After spending a night in a bunched end hammock and feeling a little cramped I decided to create a flatter hammock. This Instructable is the result of my efforts. The hammock was designed with my sleeping bag system (not yet published) in mind. When used in conjunction with my sleeping bag system it will have an attached under-quilt and a channel for a sleeping pad. The hammock can be used on its own as well. Feel free to simplify the design if you will not need the attachment points on the sides. Having the rope exposed only at the center point of each side should meet most people's purposes.

This project can be completed in one weekend.

This hammock can be set up using 2, 3, or 4 tension lines. Using 2 tension lines (between 2 trees)  will generally require at least 2 tie downs for stability while 3 or more tension lines will not. Attaching one end to a tree that is wider than the hammock width will also create a stable configuration (it's almost like tying at 3 points.). By using the rope access points on the sides, the hammock could be attached to a frame and used as a cot. 

Step 1: Materials and tools

1.5oz or stronger ripstop nylon.
    I purchased the nylon in a fabric store. The width of the roll from the fabric store was 59 inches. You will need to order your material based on the length of your hammock. I bought 2.5 yards (90 inches) for a hammock that is 78 inches long.

2 pieces of 7/8 inch rigid copper tube slightly shorter than the width of the hammock.
     The length of the tube will be slightly less than the final width of the hammock. You will need to get a length of tube about twice the length of the hammock. Initially I searched for aluminum tubing but did not find any so I settled upon copper. I like the copper now, It looks awesome and was easy to work with. Feel free to substitute aluminum or anything else you think may work.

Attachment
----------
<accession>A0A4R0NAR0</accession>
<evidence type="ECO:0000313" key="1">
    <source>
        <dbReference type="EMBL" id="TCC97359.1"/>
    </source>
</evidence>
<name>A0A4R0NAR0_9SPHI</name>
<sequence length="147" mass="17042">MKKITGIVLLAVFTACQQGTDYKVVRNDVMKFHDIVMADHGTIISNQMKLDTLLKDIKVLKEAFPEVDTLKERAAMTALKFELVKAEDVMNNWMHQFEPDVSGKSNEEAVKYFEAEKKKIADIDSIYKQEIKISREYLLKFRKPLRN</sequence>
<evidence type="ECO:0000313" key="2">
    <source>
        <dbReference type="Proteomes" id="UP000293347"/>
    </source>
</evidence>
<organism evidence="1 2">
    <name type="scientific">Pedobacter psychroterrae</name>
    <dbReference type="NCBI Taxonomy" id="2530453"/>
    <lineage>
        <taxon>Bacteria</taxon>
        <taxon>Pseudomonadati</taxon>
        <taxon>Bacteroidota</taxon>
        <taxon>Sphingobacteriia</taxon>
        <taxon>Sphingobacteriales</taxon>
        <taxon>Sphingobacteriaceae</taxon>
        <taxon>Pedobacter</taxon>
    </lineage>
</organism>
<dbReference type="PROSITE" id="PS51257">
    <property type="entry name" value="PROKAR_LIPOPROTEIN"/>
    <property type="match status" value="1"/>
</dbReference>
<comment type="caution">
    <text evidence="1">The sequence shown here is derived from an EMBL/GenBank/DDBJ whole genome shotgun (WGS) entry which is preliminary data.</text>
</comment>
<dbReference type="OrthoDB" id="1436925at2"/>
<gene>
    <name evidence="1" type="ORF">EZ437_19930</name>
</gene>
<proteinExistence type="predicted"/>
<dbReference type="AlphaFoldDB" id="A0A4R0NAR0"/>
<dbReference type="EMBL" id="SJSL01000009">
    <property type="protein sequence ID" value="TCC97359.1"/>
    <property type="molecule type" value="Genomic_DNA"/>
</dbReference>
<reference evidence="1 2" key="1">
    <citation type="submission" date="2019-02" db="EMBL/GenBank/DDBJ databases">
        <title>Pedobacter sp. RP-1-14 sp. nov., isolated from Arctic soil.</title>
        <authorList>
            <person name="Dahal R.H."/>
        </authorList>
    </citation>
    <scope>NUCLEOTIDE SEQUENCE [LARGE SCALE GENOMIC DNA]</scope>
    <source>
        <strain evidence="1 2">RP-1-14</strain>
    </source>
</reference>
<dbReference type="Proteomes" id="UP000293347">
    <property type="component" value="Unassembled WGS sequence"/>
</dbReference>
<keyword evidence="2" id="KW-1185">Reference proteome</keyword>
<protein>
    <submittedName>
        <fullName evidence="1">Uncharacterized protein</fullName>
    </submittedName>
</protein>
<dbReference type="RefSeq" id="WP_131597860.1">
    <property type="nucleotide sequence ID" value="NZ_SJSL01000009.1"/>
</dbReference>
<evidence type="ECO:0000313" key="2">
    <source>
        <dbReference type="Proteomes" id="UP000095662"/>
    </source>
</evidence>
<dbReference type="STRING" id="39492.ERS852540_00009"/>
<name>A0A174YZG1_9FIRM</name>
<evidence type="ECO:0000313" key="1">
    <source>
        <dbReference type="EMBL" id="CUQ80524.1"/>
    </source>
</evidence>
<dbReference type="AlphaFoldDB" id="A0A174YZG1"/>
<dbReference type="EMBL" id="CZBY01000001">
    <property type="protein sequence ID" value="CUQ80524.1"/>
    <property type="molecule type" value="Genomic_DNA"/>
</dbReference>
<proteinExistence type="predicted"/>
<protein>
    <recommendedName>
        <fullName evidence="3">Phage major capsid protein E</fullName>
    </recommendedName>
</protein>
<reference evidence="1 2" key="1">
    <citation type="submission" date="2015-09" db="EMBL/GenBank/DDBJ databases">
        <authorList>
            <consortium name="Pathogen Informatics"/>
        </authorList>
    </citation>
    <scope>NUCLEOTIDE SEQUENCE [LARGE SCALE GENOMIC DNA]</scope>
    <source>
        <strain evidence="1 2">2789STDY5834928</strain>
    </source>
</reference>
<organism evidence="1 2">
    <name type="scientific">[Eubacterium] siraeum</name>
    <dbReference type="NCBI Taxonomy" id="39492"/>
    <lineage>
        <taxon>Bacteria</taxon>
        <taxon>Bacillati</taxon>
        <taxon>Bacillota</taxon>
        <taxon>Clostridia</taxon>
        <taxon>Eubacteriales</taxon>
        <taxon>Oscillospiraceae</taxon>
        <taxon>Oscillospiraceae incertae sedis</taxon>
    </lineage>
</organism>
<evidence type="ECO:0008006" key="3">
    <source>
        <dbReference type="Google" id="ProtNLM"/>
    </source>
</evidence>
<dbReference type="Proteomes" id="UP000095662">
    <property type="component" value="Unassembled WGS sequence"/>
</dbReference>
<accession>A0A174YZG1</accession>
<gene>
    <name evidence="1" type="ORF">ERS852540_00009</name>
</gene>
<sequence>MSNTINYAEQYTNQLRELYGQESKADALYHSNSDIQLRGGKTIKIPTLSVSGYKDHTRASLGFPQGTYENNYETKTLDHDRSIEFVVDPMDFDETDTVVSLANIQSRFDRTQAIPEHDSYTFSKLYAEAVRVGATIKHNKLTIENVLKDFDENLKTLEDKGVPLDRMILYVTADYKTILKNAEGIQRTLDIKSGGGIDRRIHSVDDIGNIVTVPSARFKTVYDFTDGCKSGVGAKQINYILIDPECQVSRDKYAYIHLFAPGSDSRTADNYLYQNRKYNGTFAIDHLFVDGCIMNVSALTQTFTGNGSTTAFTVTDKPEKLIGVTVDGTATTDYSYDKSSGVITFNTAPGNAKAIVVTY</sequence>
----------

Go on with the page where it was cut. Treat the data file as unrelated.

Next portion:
2 pieces of 1 1/4 inch PVC slightly shorter than the width of the hammock.

Rope for frame:
    You need something that will not stretch. (Paracord is NOT a good choice.)  I used hollow braid polypropoylene rope that is rated for 215 lbs. A rating of around 115 lbs would probably work fine since the weight is distributed among the 2 ropes and 4 tie offs.

Cord for tie downs
    I used a 40lb nylon and polypropylene cord as optional tie down straps.

    Heavy duty polyester thread. This is often called outdoor thread.

Note: The size and strength of the rope and rods I used is based on a person near 150lbs. You may need stronger tubes on the end if you are a larger person. I have not tested it with a larger load than my own weight. I suspect it can hold a lot more but experimentation is recommended. If you place a piece of material that is the width of the hammock between two points and it can support more than half your body weight it should be fine to use.

stick glue
sewing machine
hack saw
ball peen hammer (for copper)
hammer (for copper)
knife (for pvc tube)
emery cloth

About This Instructable


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Bio: I am a gardener, scientist and tinkerer at heart. I always have to take things apart to see how they work. I like making my ... More »
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